‘Mank’ movie review
By Jerrison Oracion, Senior Columnist
‘Citizen Kane’ could be said to have somewhat predicted now former President Donald Trump, as its main character is a newspaper owner running for president.
While Gone with the Wind is the highest grossing film of all time after inflation, many people would consider Citizen Kane the greatest film of all time (although I have not seen Citizen Kane yet). The film is famous for a lot of reasons, not just because of its use of closeups and the iconic “Rosebud” mystery, but because it was one the first examples of complex storytelling—and it was Orson Welles’ first film with RKO Pictures. Citizen Kane could be said to have somewhat predicted now former President Donald Trump, as its main character is a newspaper owner running for president.
The movie Mank is made possible by director and star Orson Welles paving the way, but the idea for Mank is instead focused on New York theatre director, playwright, and screenwriter Herman J. Mankiewicz (played by Gary Oldman) writing Citizen Kane. In the film, David Fincher—director of movies like The Social Network and Gone Girl—
examines what inspired Herman write his greatest work. The film also was inspired by a script written by Fincher’s late father, Jack Fincher. Originally, it was going to be released locally at the VIFF Film Centre last November, but Mank was pretty much released straight to Netflix.
After Herman gets involved in a car accident while writing Citizen Kane, he stays in a villa in a desert while his assistant, Rita Alexander (Lily Collins), writes his ideas for him. It is two weeks before he must submit the script to the studio—and he drinks a lot of alcohol. The film is presented in the style of Citizen Kane; we see flashbacks of Herman when he worked at MGM Pictures, and the lighting of the film is Welles’ style. We learn that some of the characters in the film were inspired by actual people that Herman met—including a close friend that he talks about politics with named Marion Davies (Amanda Seyfried).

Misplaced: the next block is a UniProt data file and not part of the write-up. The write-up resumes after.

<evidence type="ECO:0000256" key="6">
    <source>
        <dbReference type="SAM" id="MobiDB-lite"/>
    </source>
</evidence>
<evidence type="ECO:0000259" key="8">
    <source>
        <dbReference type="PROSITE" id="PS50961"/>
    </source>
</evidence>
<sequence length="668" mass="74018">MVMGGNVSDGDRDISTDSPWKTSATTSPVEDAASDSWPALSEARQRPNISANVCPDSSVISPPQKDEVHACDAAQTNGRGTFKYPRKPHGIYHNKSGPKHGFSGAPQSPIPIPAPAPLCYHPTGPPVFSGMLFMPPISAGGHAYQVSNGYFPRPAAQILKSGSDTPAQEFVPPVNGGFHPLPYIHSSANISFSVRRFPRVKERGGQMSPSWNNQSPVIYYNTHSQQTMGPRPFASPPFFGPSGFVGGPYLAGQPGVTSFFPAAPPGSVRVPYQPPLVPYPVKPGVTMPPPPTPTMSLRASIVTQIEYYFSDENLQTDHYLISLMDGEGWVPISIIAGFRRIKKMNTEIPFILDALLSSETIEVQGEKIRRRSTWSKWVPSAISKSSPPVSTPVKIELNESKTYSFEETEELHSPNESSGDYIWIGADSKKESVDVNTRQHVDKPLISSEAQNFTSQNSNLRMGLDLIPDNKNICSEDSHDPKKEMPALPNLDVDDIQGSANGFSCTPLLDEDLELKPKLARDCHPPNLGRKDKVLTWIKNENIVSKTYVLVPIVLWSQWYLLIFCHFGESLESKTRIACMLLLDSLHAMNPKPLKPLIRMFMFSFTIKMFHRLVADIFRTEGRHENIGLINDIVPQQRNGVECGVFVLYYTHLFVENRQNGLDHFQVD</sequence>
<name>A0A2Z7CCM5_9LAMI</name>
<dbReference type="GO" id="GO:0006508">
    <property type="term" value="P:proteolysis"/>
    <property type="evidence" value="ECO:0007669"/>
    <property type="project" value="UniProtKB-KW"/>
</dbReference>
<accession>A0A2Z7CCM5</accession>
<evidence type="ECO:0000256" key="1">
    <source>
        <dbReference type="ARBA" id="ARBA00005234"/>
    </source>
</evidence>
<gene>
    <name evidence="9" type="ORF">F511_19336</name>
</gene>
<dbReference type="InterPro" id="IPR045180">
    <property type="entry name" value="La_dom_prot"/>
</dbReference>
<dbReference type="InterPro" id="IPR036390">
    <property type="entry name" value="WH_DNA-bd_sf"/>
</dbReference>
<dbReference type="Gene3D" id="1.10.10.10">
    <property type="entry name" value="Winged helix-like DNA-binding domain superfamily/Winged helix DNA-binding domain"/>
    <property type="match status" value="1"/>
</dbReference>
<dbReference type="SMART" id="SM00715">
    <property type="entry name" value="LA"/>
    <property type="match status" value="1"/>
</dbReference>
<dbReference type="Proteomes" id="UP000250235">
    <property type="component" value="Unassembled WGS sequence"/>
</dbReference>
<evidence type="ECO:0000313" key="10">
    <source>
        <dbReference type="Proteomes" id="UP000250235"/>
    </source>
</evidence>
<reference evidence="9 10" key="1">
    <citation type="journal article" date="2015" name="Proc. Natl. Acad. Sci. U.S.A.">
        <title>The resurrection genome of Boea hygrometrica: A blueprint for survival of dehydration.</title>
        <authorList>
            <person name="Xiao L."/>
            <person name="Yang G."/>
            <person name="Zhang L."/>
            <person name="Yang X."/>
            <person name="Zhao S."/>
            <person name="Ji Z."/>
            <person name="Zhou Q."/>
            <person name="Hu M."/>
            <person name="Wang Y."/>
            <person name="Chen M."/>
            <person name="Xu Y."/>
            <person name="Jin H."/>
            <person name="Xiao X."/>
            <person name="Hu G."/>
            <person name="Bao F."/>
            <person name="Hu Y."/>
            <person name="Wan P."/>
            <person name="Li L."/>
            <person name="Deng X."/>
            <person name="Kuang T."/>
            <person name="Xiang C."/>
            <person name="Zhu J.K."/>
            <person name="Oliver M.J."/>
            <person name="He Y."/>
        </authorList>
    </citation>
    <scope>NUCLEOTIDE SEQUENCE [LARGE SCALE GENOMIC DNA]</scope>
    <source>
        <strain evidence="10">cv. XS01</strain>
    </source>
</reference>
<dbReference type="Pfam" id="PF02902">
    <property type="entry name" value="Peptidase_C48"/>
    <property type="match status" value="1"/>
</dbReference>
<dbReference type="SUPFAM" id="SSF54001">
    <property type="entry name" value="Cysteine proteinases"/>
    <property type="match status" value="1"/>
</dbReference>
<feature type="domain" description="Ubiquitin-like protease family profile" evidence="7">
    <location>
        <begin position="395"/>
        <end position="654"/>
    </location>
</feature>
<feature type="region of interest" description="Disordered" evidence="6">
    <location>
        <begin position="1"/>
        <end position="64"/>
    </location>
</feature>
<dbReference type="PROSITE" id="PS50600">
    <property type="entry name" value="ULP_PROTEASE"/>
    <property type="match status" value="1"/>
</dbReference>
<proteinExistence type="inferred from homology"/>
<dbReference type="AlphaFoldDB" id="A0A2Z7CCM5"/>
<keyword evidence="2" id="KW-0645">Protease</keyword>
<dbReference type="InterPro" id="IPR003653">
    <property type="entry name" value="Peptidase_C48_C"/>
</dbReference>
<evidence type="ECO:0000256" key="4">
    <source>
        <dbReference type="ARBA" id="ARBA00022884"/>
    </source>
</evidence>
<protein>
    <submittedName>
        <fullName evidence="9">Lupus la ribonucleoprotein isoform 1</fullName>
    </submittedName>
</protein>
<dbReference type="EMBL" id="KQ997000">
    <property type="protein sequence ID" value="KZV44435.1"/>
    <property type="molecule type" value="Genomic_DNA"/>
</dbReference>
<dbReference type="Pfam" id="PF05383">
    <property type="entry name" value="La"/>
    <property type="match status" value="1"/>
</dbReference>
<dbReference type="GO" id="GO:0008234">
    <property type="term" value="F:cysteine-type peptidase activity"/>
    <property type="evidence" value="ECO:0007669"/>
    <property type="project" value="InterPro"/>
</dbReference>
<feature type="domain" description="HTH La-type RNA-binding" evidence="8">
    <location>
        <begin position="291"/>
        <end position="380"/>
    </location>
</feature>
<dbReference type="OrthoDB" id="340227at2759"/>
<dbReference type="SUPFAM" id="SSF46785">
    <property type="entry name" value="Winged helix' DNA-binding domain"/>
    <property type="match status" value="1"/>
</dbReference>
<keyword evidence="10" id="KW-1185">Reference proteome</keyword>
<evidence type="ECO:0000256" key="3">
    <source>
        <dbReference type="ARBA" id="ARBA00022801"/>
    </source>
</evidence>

I am not sure if Fincher directed the film with his favourite film camera, the RED Camera, or if he filmed it in Panavision. Mank also shows how powerful the entertainment industry is with politics and a lot of people not having creative freedom during the golden age of Hollywood. Welles had to go through that when making his films as all the major studios did not accept his ideas until RKO Pictures gave him an opportunity while he was still the golden boy of radio.
The sound quality in the film has the nostalgic art house cinema sound of the 1940s. Trent Reznor and Atticus Ross’ score has recognizable atmosphere, but the sound is reminiscent of the score in Citizen Kane. Oldman’s portrayal of Herman was great, and it would be interesting if he got Best Actor in the Academy Awards this year. The movie also shows that the 1940s were similar to the present because communism and socialism were both hot and controversial topics.
I would really like to see Citizen Kane and after watching Mank, and I will try to find similarities between both films. Then I can definitively say whether or not it is the greatest film of all time.